The action comes at the beginning of the renewed climate talks in Bonn and 3 days before the G-8 government leaders are due to meet in Genoa which will discuss both the climate treaty and the recently released G-8 renewable energy task force report.
World governments met in Bonn for the international climate talks in July 2001. The talks took place against a backdrop of new scientific evidence that confirms what most have suspected all along, that the threat of climate change is even worse than was previously thought.
Public opinion polls around the world show overwhelming public support for positive action to combat climate change, and the European Union has pledged to go forward and ratify the Kyoto Protocol, the only international treaty to protect the climate. But on the other side stands the United States, George W. Bush and his corporate sponsors like Esso, Texaco, Chevron and the other oil companies, the coal industry, and the other US corporate polluters who put Bush into power and now expect some payback.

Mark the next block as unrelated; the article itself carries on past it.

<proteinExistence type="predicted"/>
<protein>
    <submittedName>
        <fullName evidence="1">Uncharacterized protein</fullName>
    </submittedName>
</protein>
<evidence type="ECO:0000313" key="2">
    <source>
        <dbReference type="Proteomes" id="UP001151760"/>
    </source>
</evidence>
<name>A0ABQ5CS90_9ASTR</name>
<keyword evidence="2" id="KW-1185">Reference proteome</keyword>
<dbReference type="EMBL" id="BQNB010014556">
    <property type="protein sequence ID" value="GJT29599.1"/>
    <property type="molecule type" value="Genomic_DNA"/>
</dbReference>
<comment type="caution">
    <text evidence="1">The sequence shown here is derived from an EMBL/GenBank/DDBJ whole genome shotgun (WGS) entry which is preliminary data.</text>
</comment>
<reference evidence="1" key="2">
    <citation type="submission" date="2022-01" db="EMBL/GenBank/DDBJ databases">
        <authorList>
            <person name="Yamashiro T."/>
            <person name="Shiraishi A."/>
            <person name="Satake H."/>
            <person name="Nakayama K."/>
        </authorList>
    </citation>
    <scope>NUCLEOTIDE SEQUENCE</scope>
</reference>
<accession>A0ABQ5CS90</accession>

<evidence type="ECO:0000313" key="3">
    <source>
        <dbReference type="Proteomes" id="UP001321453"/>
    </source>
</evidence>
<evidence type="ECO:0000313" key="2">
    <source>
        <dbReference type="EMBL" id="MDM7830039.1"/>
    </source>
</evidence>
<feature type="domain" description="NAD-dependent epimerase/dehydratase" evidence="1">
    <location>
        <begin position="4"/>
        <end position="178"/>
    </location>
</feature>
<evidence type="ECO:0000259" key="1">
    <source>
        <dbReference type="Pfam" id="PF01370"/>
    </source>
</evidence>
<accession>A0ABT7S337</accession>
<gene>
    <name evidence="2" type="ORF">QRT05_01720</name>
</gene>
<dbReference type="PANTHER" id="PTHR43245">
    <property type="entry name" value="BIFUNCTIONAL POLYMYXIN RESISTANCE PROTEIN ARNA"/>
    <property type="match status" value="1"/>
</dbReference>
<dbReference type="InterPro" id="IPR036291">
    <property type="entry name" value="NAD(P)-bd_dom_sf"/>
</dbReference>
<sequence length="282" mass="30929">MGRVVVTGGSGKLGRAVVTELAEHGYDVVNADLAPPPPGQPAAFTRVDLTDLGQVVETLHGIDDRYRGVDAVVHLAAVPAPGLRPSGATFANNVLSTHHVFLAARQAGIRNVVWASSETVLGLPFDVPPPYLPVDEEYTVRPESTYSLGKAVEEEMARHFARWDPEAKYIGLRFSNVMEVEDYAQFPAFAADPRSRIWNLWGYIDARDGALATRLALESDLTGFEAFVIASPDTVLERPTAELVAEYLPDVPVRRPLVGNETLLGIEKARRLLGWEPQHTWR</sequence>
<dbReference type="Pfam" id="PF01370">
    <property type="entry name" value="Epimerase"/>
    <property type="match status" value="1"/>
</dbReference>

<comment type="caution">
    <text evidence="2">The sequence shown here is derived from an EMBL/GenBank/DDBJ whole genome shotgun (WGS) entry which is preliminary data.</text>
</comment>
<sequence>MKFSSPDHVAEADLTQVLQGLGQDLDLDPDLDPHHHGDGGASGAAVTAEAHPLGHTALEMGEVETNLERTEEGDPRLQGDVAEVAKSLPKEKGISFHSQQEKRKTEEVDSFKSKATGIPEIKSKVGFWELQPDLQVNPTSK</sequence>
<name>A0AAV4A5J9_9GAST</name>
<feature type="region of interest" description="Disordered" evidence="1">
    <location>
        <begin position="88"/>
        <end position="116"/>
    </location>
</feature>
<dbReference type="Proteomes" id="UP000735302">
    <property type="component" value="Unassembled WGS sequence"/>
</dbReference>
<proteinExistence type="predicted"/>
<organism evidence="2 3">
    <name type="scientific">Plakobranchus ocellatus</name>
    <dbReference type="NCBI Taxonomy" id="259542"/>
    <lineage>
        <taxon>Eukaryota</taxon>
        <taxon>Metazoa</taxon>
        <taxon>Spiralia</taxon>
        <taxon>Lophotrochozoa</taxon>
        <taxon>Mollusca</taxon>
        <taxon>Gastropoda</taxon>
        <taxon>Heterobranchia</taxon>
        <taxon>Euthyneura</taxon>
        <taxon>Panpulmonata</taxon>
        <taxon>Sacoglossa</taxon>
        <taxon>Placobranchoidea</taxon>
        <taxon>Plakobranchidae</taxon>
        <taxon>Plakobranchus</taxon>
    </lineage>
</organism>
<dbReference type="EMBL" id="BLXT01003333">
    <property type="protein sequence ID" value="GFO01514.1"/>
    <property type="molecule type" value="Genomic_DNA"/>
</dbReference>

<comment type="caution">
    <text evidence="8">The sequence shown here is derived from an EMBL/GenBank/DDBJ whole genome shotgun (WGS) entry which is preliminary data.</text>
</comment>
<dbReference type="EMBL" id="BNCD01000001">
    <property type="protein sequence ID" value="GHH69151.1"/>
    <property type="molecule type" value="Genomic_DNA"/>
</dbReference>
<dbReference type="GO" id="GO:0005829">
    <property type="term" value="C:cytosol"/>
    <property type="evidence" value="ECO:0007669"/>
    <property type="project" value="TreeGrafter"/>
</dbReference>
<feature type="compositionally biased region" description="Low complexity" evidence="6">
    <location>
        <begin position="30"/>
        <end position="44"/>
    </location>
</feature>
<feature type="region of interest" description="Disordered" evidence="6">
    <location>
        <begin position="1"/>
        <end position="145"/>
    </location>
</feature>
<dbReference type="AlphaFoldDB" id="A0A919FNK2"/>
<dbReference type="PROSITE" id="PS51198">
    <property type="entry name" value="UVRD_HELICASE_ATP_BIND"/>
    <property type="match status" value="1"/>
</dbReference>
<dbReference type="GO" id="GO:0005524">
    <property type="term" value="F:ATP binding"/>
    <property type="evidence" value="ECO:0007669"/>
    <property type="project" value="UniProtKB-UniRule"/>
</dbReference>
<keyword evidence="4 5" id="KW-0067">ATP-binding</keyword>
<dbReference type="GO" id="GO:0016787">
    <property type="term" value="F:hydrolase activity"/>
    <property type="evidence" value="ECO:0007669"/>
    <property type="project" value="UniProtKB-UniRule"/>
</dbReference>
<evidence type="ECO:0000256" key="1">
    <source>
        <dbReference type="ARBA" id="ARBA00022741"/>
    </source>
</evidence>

Posted by bex — 15 July 2001 at 12:42pm
dont let us drown
Update: 15th July , 2001
As NGOs, press and delegates from around the world gathered in Bonn over the weekend, the tension started to build for what will be a very busy two weeks for everyone involved in the climate issue. The Greenpeace delegation, from over a dozen countries, and including over 20 US university students, arrived on Friday night and Saturday morning. We spent the time orienting ourselves, setting up our office here and finalising plans for the week. The first Climate Action Network meeting, with other NGOs from around the world, focussed on what we could expect from the US, how to go about putting pressure on Japan, and what the hell we're going to do about Australia and Canada, who seem to be lining up as the US mouthpieces in these talks since the US has rejected the Kyoto Protocol.